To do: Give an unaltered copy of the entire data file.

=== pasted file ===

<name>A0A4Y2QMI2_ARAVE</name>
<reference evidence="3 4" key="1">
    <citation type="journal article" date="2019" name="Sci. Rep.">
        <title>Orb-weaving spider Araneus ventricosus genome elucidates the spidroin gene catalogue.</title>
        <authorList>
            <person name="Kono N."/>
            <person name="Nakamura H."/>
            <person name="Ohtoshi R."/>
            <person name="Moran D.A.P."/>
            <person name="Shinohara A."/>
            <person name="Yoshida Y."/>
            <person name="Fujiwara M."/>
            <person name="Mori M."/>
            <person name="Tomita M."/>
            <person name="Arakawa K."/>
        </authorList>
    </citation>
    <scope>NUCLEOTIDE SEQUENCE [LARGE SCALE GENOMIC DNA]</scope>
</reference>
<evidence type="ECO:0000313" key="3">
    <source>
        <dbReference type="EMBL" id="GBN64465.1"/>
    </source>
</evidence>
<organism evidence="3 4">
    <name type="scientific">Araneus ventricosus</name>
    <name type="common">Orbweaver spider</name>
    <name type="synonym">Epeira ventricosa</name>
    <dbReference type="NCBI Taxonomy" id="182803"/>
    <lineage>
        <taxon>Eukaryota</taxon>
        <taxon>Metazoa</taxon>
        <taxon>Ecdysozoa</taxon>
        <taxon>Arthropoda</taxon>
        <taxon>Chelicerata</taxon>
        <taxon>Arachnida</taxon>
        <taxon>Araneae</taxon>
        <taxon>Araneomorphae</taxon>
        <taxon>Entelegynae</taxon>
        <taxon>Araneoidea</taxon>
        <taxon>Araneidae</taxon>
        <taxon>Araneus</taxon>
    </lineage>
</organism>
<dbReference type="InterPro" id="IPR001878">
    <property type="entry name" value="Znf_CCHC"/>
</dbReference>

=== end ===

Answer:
<name>A0A4Y2QMI2_ARAVE</name>
<reference evidence="3 4" key="1">
    <citation type="journal article" date="2019" name="Sci. Rep.">
        <title>Orb-weaving spider Araneus ventricosus genome elucidates the spidroin gene catalogue.</title>
        <authorList>
            <person name="Kono N."/>
            <person name="Nakamura H."/>
            <person name="Ohtoshi R."/>
            <person name="Moran D.A.P."/>
            <person name="Shinohara A."/>
            <person name="Yoshida Y."/>
            <person name="Fujiwara M."/>
            <person name="Mori M."/>
            <person name="Tomita M."/>
            <person name="Arakawa K."/>
        </authorList>
    </citation>
    <scope>NUCLEOTIDE SEQUENCE [LARGE SCALE GENOMIC DNA]</scope>
</reference>
<evidence type="ECO:0000313" key="3">
    <source>
        <dbReference type="EMBL" id="GBN64465.1"/>
    </source>
</evidence>
<organism evidence="3 4">
    <name type="scientific">Araneus ventricosus</name>
    <name type="common">Orbweaver spider</name>
    <name type="synonym">Epeira ventricosa</name>
    <dbReference type="NCBI Taxonomy" id="182803"/>
    <lineage>
        <taxon>Eukaryota</taxon>
        <taxon>Metazoa</taxon>
        <taxon>Ecdysozoa</taxon>
        <taxon>Arthropoda</taxon>
        <taxon>Chelicerata</taxon>
        <taxon>Arachnida</taxon>
        <taxon>Araneae</taxon>
        <taxon>Araneomorphae</taxon>
        <taxon>Entelegynae</taxon>
        <taxon>Araneoidea</taxon>
        <taxon>Araneidae</taxon>
        <taxon>Araneus</taxon>
    </lineage>
</organism>
<dbReference type="InterPro" id="IPR001878">
    <property type="entry name" value="Znf_CCHC"/>
</dbReference>